Therefore, every marketer should be making this generation a priority. As a millennial myself, born in 1990, I can attest to understanding our habits, likes, and dislikes. We may be particular and at time unconventional but we are still loyal to brands we love. According to a Forbes.com and Elite Daily (the voice of Generation Y) collective study, “millennials are highly educated, career-driven, politically progressive and–despite popular belief–do indeed develop strong brand loyalty when presented with quality products and actively engaged by brands.” With millennials as a driving force in the marketing place, here are a few key tactics geared towards engaging with this super power generation.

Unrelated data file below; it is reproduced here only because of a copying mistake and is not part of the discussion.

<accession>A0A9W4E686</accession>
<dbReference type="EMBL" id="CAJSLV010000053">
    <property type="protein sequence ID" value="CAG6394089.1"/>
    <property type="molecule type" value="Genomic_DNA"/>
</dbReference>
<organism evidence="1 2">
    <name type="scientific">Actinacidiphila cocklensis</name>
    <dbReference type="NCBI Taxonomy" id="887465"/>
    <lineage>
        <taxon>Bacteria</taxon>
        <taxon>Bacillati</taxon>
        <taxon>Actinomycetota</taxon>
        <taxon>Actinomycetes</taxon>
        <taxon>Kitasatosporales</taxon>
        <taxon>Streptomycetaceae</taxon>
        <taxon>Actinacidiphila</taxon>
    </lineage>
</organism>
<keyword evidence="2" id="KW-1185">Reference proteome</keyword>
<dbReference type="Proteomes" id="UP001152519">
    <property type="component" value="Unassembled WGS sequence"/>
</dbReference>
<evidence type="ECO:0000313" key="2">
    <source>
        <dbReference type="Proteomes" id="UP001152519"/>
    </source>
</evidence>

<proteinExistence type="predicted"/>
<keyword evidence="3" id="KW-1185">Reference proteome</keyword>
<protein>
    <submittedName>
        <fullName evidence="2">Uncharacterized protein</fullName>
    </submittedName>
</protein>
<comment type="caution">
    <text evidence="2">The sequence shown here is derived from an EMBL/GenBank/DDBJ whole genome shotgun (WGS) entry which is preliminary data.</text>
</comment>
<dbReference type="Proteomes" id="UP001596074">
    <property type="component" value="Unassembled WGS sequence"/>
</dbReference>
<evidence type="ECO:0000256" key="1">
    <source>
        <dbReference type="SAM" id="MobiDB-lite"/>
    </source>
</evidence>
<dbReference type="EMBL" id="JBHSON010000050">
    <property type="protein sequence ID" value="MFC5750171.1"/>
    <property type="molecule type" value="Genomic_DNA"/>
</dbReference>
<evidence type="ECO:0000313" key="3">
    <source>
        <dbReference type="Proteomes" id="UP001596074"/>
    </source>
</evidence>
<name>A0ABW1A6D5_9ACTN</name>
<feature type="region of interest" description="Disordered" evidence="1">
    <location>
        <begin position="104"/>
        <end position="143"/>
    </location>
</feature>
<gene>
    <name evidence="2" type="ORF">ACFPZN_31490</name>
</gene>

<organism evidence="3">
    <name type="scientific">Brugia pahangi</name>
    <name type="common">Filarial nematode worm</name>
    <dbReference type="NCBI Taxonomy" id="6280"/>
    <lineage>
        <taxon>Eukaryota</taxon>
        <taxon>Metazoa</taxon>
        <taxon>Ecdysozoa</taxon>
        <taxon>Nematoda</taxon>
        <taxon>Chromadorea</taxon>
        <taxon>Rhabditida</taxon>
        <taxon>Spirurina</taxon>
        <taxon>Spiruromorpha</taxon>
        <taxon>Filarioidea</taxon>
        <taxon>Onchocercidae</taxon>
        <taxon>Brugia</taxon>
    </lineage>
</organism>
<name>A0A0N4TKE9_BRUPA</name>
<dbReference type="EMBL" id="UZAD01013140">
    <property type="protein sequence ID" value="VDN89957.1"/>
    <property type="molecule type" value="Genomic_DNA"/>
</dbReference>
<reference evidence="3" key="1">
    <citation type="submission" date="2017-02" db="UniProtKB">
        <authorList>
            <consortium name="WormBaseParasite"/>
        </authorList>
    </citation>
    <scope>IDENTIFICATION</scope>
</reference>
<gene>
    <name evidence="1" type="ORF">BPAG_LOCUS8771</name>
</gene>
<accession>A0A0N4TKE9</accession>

However, there are still millions of people out there who find this free resource invaluable. Don’t overlook these consumers, as radio is affordable and working for many agencies. Here is a little cheat sheet on how to successfully advertise your business or product via radio.
- Find High Frequency Ads